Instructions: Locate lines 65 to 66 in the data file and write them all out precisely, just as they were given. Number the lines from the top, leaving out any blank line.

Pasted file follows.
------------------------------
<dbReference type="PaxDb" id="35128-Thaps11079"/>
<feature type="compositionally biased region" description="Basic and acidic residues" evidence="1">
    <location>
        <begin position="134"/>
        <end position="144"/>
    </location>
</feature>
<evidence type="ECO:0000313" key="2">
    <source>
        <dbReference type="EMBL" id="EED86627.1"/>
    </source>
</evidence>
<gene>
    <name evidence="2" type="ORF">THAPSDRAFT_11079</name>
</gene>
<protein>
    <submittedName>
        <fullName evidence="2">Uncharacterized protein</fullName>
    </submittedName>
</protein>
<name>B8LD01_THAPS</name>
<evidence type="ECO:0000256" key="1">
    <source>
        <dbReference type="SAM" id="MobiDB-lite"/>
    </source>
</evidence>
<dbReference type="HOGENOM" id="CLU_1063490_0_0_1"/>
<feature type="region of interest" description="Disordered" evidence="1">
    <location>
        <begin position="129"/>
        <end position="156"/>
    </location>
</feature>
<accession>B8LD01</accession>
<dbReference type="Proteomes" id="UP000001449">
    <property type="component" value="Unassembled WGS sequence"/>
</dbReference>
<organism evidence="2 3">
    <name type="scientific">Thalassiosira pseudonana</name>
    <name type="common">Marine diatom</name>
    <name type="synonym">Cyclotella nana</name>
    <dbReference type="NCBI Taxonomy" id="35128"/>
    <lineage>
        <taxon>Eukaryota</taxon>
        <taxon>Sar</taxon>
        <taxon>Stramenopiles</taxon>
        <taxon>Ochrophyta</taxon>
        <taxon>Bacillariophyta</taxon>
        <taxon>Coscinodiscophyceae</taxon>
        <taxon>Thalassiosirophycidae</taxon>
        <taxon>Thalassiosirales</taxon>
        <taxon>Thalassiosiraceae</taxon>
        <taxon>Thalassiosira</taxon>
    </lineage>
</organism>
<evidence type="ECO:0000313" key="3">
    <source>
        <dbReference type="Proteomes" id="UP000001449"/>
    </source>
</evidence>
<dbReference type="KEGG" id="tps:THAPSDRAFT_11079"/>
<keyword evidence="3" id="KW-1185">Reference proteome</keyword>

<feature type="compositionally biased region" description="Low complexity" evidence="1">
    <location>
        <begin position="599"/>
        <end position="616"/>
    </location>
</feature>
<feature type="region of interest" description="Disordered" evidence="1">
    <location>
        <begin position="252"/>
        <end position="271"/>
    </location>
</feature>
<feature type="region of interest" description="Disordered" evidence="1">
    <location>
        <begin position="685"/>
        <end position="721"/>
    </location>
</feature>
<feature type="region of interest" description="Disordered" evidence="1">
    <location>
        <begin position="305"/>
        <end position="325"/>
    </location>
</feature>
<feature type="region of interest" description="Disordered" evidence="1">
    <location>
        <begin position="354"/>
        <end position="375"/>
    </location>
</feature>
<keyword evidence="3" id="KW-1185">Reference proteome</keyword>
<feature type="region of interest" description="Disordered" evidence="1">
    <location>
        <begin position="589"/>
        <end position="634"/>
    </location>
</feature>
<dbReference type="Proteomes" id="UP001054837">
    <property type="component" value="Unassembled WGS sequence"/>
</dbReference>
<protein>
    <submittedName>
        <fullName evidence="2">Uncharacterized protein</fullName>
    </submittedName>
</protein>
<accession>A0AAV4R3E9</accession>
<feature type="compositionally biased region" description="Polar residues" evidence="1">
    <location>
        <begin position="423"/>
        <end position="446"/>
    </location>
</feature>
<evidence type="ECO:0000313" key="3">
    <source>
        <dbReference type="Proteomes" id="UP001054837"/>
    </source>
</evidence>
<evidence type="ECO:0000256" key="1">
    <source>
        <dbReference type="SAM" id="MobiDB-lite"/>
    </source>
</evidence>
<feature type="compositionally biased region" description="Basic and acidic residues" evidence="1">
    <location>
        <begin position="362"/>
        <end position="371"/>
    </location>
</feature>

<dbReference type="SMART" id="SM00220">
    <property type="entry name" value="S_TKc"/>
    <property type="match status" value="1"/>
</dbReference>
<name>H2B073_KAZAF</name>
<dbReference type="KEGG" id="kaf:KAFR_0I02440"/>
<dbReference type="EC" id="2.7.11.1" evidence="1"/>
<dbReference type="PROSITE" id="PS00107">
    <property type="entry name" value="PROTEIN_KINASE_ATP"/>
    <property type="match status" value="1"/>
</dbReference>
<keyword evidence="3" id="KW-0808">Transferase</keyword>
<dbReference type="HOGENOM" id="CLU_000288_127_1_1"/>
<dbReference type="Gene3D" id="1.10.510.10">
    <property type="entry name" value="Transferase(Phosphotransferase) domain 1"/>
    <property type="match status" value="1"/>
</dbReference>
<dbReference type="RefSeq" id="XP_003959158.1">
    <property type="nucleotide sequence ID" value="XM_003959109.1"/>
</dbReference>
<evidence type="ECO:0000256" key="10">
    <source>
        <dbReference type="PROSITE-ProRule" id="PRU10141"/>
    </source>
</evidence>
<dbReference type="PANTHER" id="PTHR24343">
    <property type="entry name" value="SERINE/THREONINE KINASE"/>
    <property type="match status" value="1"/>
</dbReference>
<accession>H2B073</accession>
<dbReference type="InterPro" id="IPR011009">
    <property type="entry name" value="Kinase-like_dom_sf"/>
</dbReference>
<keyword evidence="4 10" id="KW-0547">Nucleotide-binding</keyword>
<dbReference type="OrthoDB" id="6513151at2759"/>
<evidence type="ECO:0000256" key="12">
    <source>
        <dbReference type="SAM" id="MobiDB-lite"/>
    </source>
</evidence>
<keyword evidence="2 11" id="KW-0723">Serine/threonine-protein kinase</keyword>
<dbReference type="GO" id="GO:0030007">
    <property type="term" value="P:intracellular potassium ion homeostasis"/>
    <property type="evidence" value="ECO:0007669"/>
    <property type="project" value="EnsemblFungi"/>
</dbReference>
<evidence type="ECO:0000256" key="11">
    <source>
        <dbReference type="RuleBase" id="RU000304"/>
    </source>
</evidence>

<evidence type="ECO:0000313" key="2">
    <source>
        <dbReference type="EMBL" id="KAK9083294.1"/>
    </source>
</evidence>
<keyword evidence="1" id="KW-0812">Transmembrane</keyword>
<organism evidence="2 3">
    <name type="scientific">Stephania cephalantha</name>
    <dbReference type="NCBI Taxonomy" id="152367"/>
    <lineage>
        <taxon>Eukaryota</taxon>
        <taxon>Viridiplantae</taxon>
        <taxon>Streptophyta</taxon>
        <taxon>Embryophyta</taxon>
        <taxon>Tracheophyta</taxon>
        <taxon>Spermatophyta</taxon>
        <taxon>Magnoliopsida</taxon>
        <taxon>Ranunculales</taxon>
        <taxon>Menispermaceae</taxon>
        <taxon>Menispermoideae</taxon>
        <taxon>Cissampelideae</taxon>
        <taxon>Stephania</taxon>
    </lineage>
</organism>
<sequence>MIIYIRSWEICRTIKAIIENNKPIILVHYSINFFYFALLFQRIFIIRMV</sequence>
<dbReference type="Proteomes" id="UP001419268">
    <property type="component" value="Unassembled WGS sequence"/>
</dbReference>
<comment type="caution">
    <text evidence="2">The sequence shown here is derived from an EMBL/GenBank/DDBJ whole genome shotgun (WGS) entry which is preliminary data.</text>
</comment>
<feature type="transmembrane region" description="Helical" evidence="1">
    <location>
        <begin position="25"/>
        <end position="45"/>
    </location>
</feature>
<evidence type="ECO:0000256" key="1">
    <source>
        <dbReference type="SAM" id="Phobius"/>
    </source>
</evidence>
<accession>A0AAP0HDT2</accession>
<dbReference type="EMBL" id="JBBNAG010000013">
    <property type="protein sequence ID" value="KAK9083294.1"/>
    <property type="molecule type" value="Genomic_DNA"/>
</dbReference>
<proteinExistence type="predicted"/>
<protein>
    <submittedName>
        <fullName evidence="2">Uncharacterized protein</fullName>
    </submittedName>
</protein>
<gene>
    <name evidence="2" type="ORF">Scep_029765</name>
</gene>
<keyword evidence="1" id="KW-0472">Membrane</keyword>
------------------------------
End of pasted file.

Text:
        <begin position="599"/>
        <end position="616"/>